I’d like to welcome, Janice Hardy, to Over Coffee. She is the creator of a fascinating world of Geveg and a young adult fantasy series called The Healing Wars: Shifters (book one) and Blue Fire (book two being released October 5th).
Promotion is a hot topic these days among writers. How do you use time available and make it count and not waste time with ineffectual techniques? How in the world do you balance your life, your writing time (you still need time to create something to promote), and still find time to promote your work? Janice discusses what she’s learned about promotion, including mistakes she’s made.
Chances are, early on in your writing career you’ll think about promotion and cringe. You won’t know what to do, where to go, or how you’ll fit it into your already busy schedule. Googling “book promotion” doesn’t yield nearly the help you were hoping it would.
When I sold my first novel, The Shifter, I knew promoting my book was going to be important, but I didn’t realize it was practically a full-time job by itself. Trying to do it all was impossible, but with so many options available, how did I know which ones would work for me?
I made mistakes. Like not realizing it was considered polite (and encouraged) to comment on the blog of anyone nice enough to mention your book. And spending too much time promoting and not enough time writing. And not realizing that you need to coordinate events with your publisher’s marketing person so you don’t book an event that will cannibalize another.
I was more prepared for my second book, Blue Fire, but it was still a challenge to balance the writing with the promoting. The trick was finding things I could do on a daily (or mostly daily) basis, and making them part of my regular routine. That way, I was always promoting my books and keeping my name out there. I was also making the connections I’d need when I had to do a major promotional push, like a book launch.
When I started thinking about promoting myself, I knew I didn’t want to be one of those folks who’s always shouting “hey, I’ve got a book!” from the rooftops. That didn’t make me want to buy books, and constantly focusing on sales sounded exhausting. I sat down and thought about things that I had seen that did make me look up a book or an author. One thing I noticed, was that I often checked out books that I’d heard about online.
I’m one of those odd people who’s not the least bit shy when it comes to meeting folks, but painfully shy about speaking to large groups (though I am getting better at it now). Connecting to readers online was a great outlet for me, because I got to be social without that “standing in front of people” terror. It also turned promotion into something fun I would enjoy doing and keep up with. I decided to spend my limited time on two online avenues. Blogs and forums.
The Absolute Write forum allows me to be part of a fantastic writer community, and I can answer questions (and ask them when I need to) and help other writers on a schedule that works for me. I get to display my name and book covers, links to my blog and website, and even links to stores that sell my books. Full-time promotion, and I don’t have to do anything but participate in a group I was part of anyway. Checking the forums is a fun break in my day when I need to de-stress.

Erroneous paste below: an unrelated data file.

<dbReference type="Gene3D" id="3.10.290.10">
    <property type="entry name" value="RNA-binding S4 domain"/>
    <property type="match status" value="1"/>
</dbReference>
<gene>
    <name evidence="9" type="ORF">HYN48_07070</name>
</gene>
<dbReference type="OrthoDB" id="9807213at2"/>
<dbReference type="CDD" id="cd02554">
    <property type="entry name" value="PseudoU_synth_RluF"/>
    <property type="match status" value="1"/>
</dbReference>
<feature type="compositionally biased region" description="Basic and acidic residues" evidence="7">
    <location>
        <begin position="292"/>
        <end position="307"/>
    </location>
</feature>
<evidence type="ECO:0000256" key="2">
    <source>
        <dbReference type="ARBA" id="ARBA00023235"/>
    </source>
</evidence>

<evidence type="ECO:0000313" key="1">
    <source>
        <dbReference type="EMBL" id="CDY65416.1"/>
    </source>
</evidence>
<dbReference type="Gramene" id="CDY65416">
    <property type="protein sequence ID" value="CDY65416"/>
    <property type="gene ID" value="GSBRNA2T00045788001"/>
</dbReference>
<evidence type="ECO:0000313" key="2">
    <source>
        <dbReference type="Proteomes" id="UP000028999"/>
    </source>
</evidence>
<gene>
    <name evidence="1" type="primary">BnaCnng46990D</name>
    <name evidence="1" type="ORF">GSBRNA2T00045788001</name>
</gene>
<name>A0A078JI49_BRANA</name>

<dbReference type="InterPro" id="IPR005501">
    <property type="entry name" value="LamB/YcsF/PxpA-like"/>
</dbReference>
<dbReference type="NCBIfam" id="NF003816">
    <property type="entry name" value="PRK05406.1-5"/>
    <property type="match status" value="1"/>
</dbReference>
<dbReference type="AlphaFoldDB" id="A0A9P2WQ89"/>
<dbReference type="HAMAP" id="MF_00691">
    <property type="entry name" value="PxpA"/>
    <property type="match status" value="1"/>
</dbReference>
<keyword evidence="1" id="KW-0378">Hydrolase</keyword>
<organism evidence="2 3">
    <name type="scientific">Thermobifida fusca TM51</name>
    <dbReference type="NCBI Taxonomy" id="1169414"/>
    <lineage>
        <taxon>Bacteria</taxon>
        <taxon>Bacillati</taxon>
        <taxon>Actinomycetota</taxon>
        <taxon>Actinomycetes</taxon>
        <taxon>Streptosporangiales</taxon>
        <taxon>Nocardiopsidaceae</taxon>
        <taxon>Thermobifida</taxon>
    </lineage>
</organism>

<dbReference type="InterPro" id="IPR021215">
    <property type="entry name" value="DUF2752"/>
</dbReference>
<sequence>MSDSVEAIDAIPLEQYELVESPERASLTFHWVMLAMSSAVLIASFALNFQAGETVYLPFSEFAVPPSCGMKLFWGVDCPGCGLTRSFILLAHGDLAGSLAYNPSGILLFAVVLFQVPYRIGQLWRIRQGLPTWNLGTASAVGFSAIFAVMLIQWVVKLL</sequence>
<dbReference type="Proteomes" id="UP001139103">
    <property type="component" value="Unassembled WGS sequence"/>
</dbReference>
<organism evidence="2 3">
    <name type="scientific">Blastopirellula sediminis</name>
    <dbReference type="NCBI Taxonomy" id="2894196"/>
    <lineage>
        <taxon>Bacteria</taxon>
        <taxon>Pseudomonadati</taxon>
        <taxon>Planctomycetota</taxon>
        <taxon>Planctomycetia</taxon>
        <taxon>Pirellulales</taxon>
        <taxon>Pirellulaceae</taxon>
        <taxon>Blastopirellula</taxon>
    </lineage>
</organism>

I love talking about writing, so a blog was a natural for me. With the scheduling features, I can spend one morning a week writing my posts (I post every weekday) and I just check the comments every day. Like the forums, I get to talk with other writers and even build my own writing community. I can talk about my books in a way that offers readers more than just a sales pitch, and use my experiences in writing, querying, and publishing as examples to help others improve their own writing. The blog is always there, so it’s constantly promoting me as well.
Of course, the day to day stuff is only half the job. You still have to keep your website updated (which I’m woefully behind at the moment), and prepare for any upcoming book releases. I’ve found that setting aside one day a week for the larger tasks lets me stay on target and still maintain my writing and work schedules. I can research festivals and conferences I might want to attend, stay in touch with bookstores and schools I’ve visited in the past (and hope to visit again), and find opportunities to reach out to the book community (like this one).
One of the things I enjoy most about being an author is connecting with other writers and readers. Building those relationships is a lot more fun than placing an ad in a newspaper—and a lot more effective. When it comes to promotion, combine it with things you enjoy, and it won’t feel like work at all.
- How do YOU fit promotion into your writing life?
Blue Fire Blurb:
Part fugitive, part hero, fifteen-year-old Nya is barely staying ahead of the Duke of Baseer’s trackers. Wanted for a crime she didn’t mean to commit, she risks capture to protect every Taker she can find, determined to prevent the Duke from using them in his fiendish experiments. But resolve isn’t enough to protect any of them, and Nya soon realizes that the only way to keep them all out of the Duke’s clutches is to flee Geveg. Unfortunately, the Duke’s best tracker has other ideas.
Nya finds herself trapped in the last place she ever wanted to be, forced to trust the last people she ever thought she could. More is at stake than just the people of Geveg, and the closer she gets to uncovering the Duke’s plan, the more she discovers how critical she is to his victory. To save Geveg, she just might have to save Baseer—if she doesn’t destroy it first. Excerpt
The Other Side of the Story (http://storyflip.blogspot.com/). You can also visit her online at http://www.janicehardy.com/